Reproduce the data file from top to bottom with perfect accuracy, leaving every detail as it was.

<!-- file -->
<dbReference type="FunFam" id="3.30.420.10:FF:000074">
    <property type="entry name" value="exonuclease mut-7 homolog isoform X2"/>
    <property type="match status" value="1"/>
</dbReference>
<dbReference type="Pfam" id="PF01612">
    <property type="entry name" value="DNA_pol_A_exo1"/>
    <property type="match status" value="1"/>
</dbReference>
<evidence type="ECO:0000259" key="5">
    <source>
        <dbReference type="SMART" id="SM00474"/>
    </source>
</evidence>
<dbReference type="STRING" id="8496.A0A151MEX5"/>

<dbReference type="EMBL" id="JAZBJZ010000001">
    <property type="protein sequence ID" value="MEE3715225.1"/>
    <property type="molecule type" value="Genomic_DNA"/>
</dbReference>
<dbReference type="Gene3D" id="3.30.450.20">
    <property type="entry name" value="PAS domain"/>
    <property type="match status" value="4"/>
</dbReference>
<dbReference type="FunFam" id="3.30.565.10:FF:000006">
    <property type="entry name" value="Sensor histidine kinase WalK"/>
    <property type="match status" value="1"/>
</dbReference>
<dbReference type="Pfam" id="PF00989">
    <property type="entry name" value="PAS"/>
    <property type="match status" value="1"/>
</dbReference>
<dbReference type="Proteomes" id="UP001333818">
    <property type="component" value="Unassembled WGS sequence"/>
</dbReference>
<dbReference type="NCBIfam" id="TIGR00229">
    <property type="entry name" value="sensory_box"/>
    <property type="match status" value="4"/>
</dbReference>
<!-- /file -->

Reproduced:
<dbReference type="FunFam" id="3.30.420.10:FF:000074">
    <property type="entry name" value="exonuclease mut-7 homolog isoform X2"/>
    <property type="match status" value="1"/>
</dbReference>
<dbReference type="Pfam" id="PF01612">
    <property type="entry name" value="DNA_pol_A_exo1"/>
    <property type="match status" value="1"/>
</dbReference>
<evidence type="ECO:0000259" key="5">
    <source>
        <dbReference type="SMART" id="SM00474"/>
    </source>
</evidence>
<dbReference type="STRING" id="8496.A0A151MEX5"/>

<dbReference type="EMBL" id="JAZBJZ010000001">
    <property type="protein sequence ID" value="MEE3715225.1"/>
    <property type="molecule type" value="Genomic_DNA"/>
</dbReference>
<dbReference type="Gene3D" id="3.30.450.20">
    <property type="entry name" value="PAS domain"/>
    <property type="match status" value="4"/>
</dbReference>
<dbReference type="FunFam" id="3.30.565.10:FF:000006">
    <property type="entry name" value="Sensor histidine kinase WalK"/>
    <property type="match status" value="1"/>
</dbReference>
<dbReference type="Pfam" id="PF00989">
    <property type="entry name" value="PAS"/>
    <property type="match status" value="1"/>
</dbReference>
<dbReference type="Proteomes" id="UP001333818">
    <property type="component" value="Unassembled WGS sequence"/>
</dbReference>
<dbReference type="NCBIfam" id="TIGR00229">
    <property type="entry name" value="sensory_box"/>
    <property type="match status" value="4"/>
</dbReference>